I AM JUST plumb tuckered out from Cuba. Mention "Cuba" once more, let alone "Elian," and I am certain to collapse like an elderly piece of furniture unable to withstand any more weight. This "island 90 miles off the coast of Florida" (as it is always described) maneuvered its way into my consciousness when I was about 7 years old, and it has remained lodged there, jabbing at my brain, when other mightier nations, like the Soviet Union, have long departed from my thoughts.
Why is this?
Well, perhaps it's because Cuba's "exiles" are the Hispanic equivalent of old Brooklyn Dodger fans. They simply never, ever give up. Fulgencio Batista, dictator from 1952 to 1959, is their Ralph Branca, and Fidel Castro is their Bobby Thomson. They're still replaying that "shot heard round the world" homer in the bottom of the ninth.
It matters not that the game is over, the Giants won, and both teams fled New York for California, right around the time Batista fled Cuba and Mr. Castro took power. They simply refuse to face facts after all these years.
But I, like most other Americans, have no trouble with the facts. The fact is that for generations now Mr. Castro has governed that island. I hold no brief for Fidel, or for dictatorships, whether communist or fascist. I'm sure I wouldn't like living there. I regret that people do have to live there. As do most dictators, Mr. Castro is apt to violate human rights the way the rest of us violate speed limits.
But enough, already, from a vocal minority living in Miami, still playing out tired old Cold War dramas, with hollow rhetoric and empty slogans. Especially when that rhetoric is cynically employed to hold our legal system, the attorney general of the United States, and a little child hostage to a vendetta that no longer has anything to do with the fate of the United States or world peace and security.
Once, Cuba and its bearded leader dominated my childhood and dominated our foreign policy. First, the ill-fated Bay of Pigs invasion. Then, the terrifying Cuban missile crisis, when the world was on the brink of nuclear annihilation. Cuba even threw a shadow over the assassination of President John F. Kennedy, surfacing, in Lee Harvey Oswald's bogus "Fair Play for Cuba Committee" and in murky rumors and whispers of conspiracy: Were the Cubans involved? Which ones? Fidel's boys? Or the exiles living here, who were furious with JFK?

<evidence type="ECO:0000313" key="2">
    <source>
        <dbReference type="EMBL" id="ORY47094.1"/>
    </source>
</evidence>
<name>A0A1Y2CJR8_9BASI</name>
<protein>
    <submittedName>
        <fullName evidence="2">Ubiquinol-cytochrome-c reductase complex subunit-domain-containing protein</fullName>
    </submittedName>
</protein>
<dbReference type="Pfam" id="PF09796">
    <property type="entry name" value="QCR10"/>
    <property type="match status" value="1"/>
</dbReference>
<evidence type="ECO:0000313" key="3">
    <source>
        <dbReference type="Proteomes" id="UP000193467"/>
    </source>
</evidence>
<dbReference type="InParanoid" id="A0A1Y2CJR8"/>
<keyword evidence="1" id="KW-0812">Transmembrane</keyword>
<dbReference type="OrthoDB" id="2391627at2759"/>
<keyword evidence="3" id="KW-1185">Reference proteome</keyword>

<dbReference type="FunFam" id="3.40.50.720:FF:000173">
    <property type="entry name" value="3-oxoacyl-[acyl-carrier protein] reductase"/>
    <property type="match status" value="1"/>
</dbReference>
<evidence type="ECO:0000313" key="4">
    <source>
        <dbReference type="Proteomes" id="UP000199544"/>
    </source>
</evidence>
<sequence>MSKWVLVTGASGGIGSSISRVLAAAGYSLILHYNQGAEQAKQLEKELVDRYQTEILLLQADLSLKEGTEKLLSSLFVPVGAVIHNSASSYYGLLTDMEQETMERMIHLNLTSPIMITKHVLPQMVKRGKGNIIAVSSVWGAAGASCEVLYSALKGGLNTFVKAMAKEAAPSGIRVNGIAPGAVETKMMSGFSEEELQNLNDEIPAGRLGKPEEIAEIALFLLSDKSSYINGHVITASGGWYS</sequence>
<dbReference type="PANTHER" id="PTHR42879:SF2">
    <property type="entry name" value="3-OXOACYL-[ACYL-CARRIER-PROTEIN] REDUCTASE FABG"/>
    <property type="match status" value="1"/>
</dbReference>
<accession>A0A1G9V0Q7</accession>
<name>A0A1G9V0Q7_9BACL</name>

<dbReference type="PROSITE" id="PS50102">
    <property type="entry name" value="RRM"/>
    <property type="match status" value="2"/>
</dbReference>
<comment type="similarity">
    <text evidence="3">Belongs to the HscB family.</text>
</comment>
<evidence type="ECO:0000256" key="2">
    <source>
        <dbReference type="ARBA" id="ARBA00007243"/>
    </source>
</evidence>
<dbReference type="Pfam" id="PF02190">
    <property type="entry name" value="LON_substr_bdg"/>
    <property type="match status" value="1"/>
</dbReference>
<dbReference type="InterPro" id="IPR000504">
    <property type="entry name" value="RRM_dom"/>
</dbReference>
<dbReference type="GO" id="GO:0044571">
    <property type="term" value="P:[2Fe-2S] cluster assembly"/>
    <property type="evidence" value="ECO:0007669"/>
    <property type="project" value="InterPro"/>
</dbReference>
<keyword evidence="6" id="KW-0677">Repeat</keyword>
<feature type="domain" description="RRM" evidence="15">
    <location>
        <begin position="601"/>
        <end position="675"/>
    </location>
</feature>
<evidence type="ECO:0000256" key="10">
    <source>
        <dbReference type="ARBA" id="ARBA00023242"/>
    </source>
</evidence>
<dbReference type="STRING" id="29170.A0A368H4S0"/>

Now, all of this is history, as they say, and I, for one, am grateful it is. Those were nightmare years, insane years. We live in a world where the Berlin Wall is a memory, and the Soviet Union just faded away. Fidel Castro is no longer some hot-wired revolutionary striking terror into our hearts. He's an old man with an old shtick.
But somehow, this vocal minority of Cuban "exiles" and "refugees" has been able to retain a mysterious hold over America. It is a distasteful hold, to say the least. To watch this community behave like it's 1962, and bully our nation -- their nation, for many are citizens now -- with the stale image of a hirsute lunatic pointing missiles at us, is a classic and disturbing example of tyranny of the minority.
I, for one, will not be sucked into this questionable exploitation of a child to settle old political scores. I mean it when I say I am tired of Cuba. I can no longer offer much sympathy to a group that demands to have their cause treated differently than any other. Who attempt to intimidate the attorney general of the United States, and the clear rule of law. Who try to manipulate me into hauling out my hanky at the thought of Elian being raised with his father in Cuba.
The world may be absent a Berlin Wall, but all across this planet human beings are still living under despotic rule, afraid for their lives every single day. Cuba is hardly the last, the worst, and only bastion of tyrannical rule.
Cuban-Americans, sad to say, have no monopoly on suffering.
So, uncharitable as it may sound, I'm sick of being hauled into this 40-year-old internecine warfare. Face the facts! The Dodgers play in Los Angeles, the Giants in San Francisco. Branca and Thomson are long retired, as the subjects of Castro, Cuba and Elian Gonzales should be.
Baseball doesn't run by the clock. Neither, apparently, does this game. Still, even the likes of United Fruit finally gave up and moved on. However the fate of Elian is resolved, it would be nice if Little Havana followed their example, and moved on, too.
Hilary Cosell, a former television producer, is a Connecticut-based writer.